it, he actually burned out quite a bit of his "franken-240s" doing the
450MHz treatment. He basically stated that it's a ridiclously risky
operation.
James H. E. Maugham
2004-08-30 23:53:51 UTC
Permalink
Post by Kev
Nope. I asked the seller to calrify and he/she explicitly stated that IT
DOES NOT WORK. Besides, I have a piece of low density 256 that worked on
the 440BX powerd 240, and it didn't work on the 240X. Somehow I think
that I am frankly out of luck here.
First, the 240 is built on the 440DX chipset running at 66MHz, not the 440BX.

The 240X is built on the 440MX running at 100MHz. Is the 256MB stick you have
PC100 or PC66?

Is your 240X a Celeron or a PIII?

Regards,

James
Kev
2004-09-01 20:19:38 UTC
Permalink
Post by James H. E. Maugham
First, the 240 is built on the 440DX chipset running at 66MHz, not the 440BX.
Damn damn damn. I thought the BX came in 66MHz variants.
Post by James H. E. Maugham
The 240X is built on the 440MX running at 100MHz. Is the 256MB stick you have
PC100 or PC66?
PC100 16 Chip, 256MB. It's a piece of Dell certified Micron memory,
MT16LSDF3264HG10-EE4D, PC100-2-2-2-620. Seems to be CL2 memory.

Tested well, good and reliable on a Celeron 300 Thinkpad 240.
Post by James H. E. Maugham
Is your 240X a Celeron or a PIII?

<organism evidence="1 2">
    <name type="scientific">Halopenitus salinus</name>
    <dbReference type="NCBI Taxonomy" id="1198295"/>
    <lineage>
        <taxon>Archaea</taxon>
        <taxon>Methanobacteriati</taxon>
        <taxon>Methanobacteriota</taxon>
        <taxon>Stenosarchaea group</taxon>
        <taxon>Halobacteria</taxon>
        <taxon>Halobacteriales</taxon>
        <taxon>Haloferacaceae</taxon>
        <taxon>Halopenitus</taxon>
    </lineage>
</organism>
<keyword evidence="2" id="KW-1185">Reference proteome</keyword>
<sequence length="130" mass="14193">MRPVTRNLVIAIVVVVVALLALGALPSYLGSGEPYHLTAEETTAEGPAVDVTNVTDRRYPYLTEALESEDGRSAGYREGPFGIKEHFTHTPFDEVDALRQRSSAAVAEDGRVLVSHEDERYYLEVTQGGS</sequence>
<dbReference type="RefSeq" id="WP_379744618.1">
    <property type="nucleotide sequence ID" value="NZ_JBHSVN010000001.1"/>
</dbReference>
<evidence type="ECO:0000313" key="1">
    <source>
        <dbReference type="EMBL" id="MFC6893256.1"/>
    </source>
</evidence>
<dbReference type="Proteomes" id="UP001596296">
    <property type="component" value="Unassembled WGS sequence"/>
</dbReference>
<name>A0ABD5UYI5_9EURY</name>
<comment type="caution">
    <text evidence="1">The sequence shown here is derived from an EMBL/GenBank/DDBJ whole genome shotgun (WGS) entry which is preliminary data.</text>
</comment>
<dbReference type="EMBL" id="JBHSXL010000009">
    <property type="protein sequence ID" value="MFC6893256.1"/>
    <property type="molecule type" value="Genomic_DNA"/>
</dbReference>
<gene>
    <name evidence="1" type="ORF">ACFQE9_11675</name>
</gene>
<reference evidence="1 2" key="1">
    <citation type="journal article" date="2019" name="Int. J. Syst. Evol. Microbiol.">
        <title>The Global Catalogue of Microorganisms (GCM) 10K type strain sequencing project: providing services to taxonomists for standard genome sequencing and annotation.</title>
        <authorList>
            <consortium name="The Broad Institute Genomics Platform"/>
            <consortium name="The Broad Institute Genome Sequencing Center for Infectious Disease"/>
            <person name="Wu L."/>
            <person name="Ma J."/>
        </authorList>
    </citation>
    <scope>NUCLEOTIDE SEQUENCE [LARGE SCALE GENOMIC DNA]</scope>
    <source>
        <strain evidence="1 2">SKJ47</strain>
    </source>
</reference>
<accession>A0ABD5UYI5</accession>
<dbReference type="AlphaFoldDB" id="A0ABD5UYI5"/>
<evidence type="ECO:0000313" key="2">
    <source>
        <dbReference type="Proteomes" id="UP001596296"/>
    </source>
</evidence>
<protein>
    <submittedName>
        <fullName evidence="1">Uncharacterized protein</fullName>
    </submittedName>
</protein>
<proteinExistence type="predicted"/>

It's a 2609-62U, so it's the P3/500 model.
Kev
2004-09-10 16:15:23 UTC
Permalink
Post by Shingo Tamaru
The other way is to simply remove the onboard 64MB RAM.
This guy removed the onboard RAM and put a 256MB DIMM
into his TP240Z.
http://www.mars.dti.ne.jp/~ayase/tp/tp240z.htm
I heard that this modification also worked in a TP240X.
I don't recommend either of these dubious modifications
unless you are reckless enough.
'
Hey Shingo, thanks for the headsup. I've decided to TRY to get the 64MB
of onboard memory off the 240X motherboard to see if it'll work with the
256MB memory unit of mine. Can you read that page through and tell me what
I would need to pull it off? I can't quite conprehend the Japanese. Did
he or she succeed in getting the 240Z to work with the 64MB of memory
stripped off? Any BIOS errors? What tools were used and what type of
techniques did he use? I have this desire to simply snip the wires on the
side of each memory unit.
Shingo Tamaru
2004-09-11 14:19:14 UTC
Permalink
Hi, Kev.
Post by Kev
Hey Shingo, thanks for the headsup. I've decided to TRY to get the 64MB
of onboard memory off the 240X motherboard to see if it'll work with the
256MB memory unit of mine. Can you read that page through and tell me what
I would need to pull it off? I can't quite conprehend the Japanese.
OK. I'll try.
Post by Kev
Did
he or she succeed in getting the 240Z to work with the 64MB of memory
stripped off?
Yes, he was successful.
I heard that another guy succeeded in the same
modification on his TP240X.
Post by Kev
Any BIOS errors?
No bios error. He says everything works just fine.
Post by Kev
What tools were used and what type of
techniques did he use?
Unfortunately, there is no comment about
the detail of the removal technique.
Post by Kev
I have this desire to simply snip the wires on the
side of each memory unit.
I don't think it's a very good idea. I once did it
and found that the circuit patter cannot hold
when I snipped a wire. So there is a high
probability that you damage the circuit
patten if you just snip them.

I suggest you first obtain a junk circuit board
having a similar chip on it and practice using it.

I hope your success!
Shingo